'Salt has been wrongly demonized as a major contributor to high blood pressure. Factors that play a significantly greater role include your sodium-to-potassium ratio, and a high-sugar, processed food diet.
Symptoms of sodium deficiency may include muscle fatigue, spasms, cramps and heart palpitations. Such symptoms may disappear by adding more salt to your diet.
In the 1600s, the average person was consuming up to 100 grams of salt per day from salted cod, herring and meats. Today, most people get 10 grams of salt per day or less, yet we have far higher rates of hypertension.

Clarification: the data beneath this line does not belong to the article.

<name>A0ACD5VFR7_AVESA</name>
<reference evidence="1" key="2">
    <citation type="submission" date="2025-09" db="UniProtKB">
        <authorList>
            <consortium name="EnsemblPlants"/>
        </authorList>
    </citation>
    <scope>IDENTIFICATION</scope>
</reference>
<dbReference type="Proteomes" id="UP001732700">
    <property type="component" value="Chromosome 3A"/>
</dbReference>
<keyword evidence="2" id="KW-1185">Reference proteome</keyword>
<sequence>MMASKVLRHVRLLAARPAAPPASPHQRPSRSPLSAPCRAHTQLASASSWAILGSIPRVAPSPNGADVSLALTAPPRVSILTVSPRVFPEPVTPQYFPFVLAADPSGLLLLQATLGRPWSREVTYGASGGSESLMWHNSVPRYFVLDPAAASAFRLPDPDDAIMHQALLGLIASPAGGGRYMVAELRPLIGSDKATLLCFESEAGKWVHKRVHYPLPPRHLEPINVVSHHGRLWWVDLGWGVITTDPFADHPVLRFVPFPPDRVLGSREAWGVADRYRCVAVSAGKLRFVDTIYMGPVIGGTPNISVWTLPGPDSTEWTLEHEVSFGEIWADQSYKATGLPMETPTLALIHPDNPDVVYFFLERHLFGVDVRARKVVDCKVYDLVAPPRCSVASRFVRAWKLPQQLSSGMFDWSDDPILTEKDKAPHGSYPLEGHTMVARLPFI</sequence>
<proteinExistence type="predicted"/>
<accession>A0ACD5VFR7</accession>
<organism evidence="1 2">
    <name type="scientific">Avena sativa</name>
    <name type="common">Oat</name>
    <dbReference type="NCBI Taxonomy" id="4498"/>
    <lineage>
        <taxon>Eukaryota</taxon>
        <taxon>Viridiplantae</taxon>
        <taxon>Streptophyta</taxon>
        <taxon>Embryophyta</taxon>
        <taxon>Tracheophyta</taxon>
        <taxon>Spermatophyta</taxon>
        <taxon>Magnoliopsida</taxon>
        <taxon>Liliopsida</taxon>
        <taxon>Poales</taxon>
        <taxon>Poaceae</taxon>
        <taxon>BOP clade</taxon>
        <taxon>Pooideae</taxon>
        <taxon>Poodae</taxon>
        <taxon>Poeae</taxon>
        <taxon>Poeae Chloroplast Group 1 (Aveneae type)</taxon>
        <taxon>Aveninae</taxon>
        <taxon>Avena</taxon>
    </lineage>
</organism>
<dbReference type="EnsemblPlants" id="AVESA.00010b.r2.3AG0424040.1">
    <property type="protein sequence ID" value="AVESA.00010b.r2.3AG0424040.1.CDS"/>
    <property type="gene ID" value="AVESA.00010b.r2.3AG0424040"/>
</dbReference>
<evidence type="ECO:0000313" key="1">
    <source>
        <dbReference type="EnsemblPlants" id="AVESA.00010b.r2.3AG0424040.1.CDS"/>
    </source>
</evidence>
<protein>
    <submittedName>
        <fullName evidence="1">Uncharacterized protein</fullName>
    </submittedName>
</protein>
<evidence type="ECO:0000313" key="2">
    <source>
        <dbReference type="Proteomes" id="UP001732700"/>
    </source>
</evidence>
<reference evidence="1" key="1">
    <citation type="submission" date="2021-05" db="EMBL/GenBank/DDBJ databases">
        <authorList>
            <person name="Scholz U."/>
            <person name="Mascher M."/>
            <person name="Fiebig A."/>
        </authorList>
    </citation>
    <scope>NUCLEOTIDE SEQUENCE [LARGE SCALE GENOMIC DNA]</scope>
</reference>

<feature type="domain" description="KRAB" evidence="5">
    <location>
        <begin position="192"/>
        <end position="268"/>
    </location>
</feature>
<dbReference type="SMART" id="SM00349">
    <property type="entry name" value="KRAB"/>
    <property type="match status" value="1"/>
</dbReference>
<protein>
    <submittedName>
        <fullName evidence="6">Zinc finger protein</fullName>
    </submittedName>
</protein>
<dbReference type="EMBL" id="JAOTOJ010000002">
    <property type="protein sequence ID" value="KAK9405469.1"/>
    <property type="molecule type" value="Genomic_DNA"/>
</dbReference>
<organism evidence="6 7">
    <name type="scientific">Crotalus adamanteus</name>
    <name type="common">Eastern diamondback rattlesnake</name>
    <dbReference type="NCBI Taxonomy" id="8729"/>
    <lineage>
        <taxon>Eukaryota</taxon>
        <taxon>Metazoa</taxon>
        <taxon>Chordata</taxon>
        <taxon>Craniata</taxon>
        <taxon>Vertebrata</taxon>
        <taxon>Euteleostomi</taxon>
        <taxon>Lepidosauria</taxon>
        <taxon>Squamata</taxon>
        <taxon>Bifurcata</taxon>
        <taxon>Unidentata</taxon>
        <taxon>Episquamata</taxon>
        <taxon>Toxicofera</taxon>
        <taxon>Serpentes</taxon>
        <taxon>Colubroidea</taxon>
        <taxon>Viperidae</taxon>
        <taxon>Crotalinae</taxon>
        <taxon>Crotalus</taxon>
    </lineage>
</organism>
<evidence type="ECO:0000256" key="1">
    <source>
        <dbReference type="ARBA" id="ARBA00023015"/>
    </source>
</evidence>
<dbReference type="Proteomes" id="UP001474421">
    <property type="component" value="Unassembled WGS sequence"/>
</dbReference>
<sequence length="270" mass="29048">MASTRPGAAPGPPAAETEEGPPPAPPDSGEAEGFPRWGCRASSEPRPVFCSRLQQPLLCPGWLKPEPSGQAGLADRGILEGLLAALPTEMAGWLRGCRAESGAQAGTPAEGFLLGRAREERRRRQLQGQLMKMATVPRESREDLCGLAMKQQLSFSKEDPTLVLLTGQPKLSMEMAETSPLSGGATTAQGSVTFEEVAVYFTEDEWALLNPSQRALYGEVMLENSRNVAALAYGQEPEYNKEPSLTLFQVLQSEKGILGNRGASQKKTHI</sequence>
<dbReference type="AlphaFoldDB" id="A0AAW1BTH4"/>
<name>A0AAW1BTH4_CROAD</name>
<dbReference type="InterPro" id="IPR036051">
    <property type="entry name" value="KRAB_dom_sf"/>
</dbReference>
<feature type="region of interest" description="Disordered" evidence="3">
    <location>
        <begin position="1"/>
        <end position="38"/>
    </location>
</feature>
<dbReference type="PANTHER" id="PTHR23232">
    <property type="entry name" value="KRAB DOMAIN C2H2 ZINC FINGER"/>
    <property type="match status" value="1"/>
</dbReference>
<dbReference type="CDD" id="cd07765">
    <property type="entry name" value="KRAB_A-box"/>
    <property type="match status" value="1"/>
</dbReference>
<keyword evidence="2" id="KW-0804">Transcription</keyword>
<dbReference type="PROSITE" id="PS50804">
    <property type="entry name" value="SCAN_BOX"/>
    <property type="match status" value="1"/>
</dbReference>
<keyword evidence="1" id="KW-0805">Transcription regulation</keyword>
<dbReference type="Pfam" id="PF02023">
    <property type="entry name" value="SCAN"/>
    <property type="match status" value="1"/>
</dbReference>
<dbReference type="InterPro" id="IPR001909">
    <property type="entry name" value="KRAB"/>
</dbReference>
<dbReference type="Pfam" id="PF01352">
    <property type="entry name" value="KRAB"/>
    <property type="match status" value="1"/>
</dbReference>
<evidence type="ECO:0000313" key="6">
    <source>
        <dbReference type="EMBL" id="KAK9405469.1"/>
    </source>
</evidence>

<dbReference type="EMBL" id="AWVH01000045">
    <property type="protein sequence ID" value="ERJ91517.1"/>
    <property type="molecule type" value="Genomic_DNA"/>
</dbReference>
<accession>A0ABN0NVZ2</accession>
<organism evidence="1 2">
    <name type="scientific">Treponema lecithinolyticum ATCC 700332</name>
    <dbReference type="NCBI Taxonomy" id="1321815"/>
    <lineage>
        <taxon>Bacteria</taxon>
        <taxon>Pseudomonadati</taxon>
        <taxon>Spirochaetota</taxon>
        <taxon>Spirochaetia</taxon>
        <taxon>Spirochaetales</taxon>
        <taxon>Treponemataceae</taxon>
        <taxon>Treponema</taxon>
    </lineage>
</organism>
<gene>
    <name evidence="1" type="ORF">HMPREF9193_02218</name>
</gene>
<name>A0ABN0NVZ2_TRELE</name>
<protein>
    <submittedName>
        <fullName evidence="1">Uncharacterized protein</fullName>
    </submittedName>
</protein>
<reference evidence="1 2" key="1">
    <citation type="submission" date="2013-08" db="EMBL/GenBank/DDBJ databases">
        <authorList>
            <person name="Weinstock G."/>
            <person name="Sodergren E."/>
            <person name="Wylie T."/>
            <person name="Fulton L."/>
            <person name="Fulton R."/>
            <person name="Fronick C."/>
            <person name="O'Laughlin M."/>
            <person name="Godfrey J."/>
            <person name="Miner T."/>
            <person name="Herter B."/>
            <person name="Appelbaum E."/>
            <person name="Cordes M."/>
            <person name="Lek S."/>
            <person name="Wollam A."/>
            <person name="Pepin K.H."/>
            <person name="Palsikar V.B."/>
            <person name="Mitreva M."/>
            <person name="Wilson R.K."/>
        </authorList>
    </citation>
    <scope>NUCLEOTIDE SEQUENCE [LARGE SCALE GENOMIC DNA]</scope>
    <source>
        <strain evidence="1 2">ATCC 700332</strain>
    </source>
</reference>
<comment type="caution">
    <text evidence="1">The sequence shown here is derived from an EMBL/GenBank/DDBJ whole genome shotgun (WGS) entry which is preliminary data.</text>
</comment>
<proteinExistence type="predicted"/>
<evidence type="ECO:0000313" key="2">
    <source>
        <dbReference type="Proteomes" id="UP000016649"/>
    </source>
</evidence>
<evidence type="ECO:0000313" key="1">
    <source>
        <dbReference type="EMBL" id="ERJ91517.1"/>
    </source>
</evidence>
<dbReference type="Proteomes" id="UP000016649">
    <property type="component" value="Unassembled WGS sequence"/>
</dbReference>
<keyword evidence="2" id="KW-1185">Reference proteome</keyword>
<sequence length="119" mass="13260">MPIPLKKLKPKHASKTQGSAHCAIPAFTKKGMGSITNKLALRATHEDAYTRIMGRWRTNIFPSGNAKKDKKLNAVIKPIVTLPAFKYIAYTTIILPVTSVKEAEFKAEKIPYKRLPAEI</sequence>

Low-sodium diets may lower blood pressure. However, this reduction in blood pressure may not necessarily translate into a reduction in cardiovascular events. In fact, the reduction in blood pressure may actually be harmful by potentially increasing heart rate, as well as the risk of falls and fractures.
Low-sodium diets can also worsen your total cholesterol to high-density lipoprotein ratio and induce insulin resistance increasing both triglycerides and insulin.
Sub-populations that may need to monitor their salt intake are listed, as are conditions that increase your need for salt by increasing sodium loss. The benefits of salt loading before exercise are also discussed'.